innocent human beings, or the death of one only. And, as much as it would sadden me, if I was faced with the choice between the death of two innocents and the death of one only, I would go for the latter every time.
Human beings are individual entities. Not just having unique DNA but individuals, unattached to any other human being. Our laws, our culture, our society are all based on that understanding. Each human being is separate from any other human being and until and unless that occurs there is no human being.
What you have described may be true of our current culture, but this is the very opposite of the Christian worldview. The society you have described - where each human being is completely independent of every other human being - is hell, not heaven. The problems in our world are the result
of such selfish, inward thinking.
The highest human virtue is selfless love. You cannot love selflessly as an individual - you can only love selflessly in community with others
. If we conceive of human beings as "individual entities", then we deny them the capability for their greatest virtue - the selfless love of others.
Your argument also dissolves into a sea of self-contradiction as soon as conjoined twins are thrown into the mix. Your would have us believe that conjoined twins, like fetuses, aren't human - because they can't be physically separated from another human being without risking their life.
To classify a fetus as a human being requires throwing out the basic premise upon which our society is built. Individual rights and responsibilities. A right to not be thrown in jail because of someone else’s crime, a right to not be anesthetized because someone else is having an operation, a right to not be killed because someone else has a faulty body.
To classify a fetus as a human being is merely to acknowledge a biological fact. It is not any other kind of animal. This may indeed require throwing out a basic premise upon which our society is built. It's happened before (Roman society was built on slavery). The fact that our society is built on it doesn't make it right
To recognise that this means individual rights are sometimes violated in the process is merely to acknowledge another fact of life. It is often possible that when we exercise our so-called rights we violate the rights of others. This is an inevitable consequence of the fact that we live in a community, and our actions affect others in the community (for good or for bad). This is a fact.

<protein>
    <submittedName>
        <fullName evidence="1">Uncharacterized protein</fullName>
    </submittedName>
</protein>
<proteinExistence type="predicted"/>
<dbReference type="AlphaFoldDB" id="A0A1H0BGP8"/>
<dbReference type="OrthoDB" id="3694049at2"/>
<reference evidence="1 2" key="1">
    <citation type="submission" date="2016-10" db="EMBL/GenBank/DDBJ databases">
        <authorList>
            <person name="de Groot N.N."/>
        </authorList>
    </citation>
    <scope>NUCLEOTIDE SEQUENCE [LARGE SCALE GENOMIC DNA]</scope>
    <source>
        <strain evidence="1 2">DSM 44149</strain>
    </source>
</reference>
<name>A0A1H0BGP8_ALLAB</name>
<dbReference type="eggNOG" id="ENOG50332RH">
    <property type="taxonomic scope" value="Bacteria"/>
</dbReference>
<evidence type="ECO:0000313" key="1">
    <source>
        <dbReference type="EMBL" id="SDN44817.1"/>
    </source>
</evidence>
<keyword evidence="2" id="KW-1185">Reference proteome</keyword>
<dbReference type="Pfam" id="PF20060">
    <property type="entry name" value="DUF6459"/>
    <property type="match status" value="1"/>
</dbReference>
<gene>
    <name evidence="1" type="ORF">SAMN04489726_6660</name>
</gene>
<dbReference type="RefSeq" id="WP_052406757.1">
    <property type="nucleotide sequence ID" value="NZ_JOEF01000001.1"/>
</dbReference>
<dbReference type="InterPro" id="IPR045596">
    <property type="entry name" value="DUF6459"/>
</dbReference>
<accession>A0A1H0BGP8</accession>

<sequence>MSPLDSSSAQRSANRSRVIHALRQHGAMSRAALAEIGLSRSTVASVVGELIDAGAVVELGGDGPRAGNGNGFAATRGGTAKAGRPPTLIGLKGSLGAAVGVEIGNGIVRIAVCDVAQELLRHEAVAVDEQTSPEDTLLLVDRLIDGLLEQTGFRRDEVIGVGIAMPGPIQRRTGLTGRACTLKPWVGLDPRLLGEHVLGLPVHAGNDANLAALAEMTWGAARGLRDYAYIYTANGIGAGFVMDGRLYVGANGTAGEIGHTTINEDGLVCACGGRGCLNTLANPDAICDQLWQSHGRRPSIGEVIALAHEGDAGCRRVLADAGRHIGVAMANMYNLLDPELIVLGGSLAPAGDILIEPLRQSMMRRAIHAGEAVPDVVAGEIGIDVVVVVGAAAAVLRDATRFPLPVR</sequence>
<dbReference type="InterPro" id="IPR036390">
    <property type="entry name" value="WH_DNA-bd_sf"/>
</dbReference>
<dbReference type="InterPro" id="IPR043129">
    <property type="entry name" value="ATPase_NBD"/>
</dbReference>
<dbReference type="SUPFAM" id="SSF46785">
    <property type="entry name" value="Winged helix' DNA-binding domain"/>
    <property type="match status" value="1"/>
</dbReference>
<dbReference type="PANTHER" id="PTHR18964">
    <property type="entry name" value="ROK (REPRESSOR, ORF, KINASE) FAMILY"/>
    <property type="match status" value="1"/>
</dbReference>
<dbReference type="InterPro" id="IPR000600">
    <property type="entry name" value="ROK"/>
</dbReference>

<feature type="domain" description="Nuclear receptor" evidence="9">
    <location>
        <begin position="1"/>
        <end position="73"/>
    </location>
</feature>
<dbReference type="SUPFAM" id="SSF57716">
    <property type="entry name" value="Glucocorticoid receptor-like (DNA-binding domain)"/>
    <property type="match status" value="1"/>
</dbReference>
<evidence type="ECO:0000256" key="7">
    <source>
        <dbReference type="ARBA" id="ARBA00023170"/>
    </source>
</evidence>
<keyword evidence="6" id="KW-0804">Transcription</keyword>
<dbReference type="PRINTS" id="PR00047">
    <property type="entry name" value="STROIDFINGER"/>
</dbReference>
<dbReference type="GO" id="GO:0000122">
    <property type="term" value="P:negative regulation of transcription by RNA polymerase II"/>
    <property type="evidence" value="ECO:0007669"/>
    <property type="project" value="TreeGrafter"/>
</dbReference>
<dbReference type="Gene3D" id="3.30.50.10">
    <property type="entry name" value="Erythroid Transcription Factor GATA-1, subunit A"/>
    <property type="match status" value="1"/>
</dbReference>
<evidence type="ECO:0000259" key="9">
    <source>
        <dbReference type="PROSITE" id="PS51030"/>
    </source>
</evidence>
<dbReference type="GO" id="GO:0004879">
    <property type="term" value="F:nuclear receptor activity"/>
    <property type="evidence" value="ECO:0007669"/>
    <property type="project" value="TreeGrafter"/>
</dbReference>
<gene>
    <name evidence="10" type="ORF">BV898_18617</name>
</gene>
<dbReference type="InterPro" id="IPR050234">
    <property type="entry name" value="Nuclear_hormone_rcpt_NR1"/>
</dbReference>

There is a fundamental difference between a woman and a fetus and that difference is individuality. A woman is an individual.
This is a "fundamental difference"? Let me clue you in on what a "fundamental difference" means: it means a difference that cannot be easily overcome, if at all. Yet, in the case of a female fetus, the only difference is that of age. Within 20 years, a female fetus will inevitably
turn into a female adult (ie, a woman) - unless they die or are killed in the meantime. Clearly, the difference is not that
fundamental at all.
Trying to classify a fetus as a person is an insidious attack on every human being.
Those who were pro-slavery once said the same thing about classifying slaves as persons.
It undermines the basic rights and freedoms of every person on the face of the earth. It requires exceptions to what it means to be a person, a human being, an individual.
You have it 100% backwards. It is the pro-abortionist position that requires an exception to what it means to be a human being, and undermines the basic rights and freedoms of the weakest and most vulnerable human beings on the face of the earth. It is you who requires that unless a human being is physically separate from another, they are not human. Conjoined twins all around the world are no doubt horrified at the thought that you might not consider them human beings on account of their physical attachment to another human.
To err on the side of caution, as you state, means to deny a human being basic rights to their own body. There is no place for that sentiment in a just society.
This is just false. I do not deny the woman any rights to her own body (within limits - ultimately, her body is God's - not hers exclusively). I do
however, deny her rights to someone else's
body. She shouldn't have the right to kill someone else. And that's the fundamental point at issue here: is the fetus a separate body or is it part of the mother?
That is is
a separate body is trivially true, biologically speaking. A single human body cannot have two different sets of DNA. It cannot have two different genders. It cannot have two different blood types. It cannot have two different and independent hearts, two different and independent brains, etc. Even conjoined twins have their DNA, blood type, gender and sometimes even heart in common - and yet, few would deny that they are two individual human beings despite being physically conjoined.
So tell me, does a conjoined twin have the right to murder his twin brother? Would you deny him that right?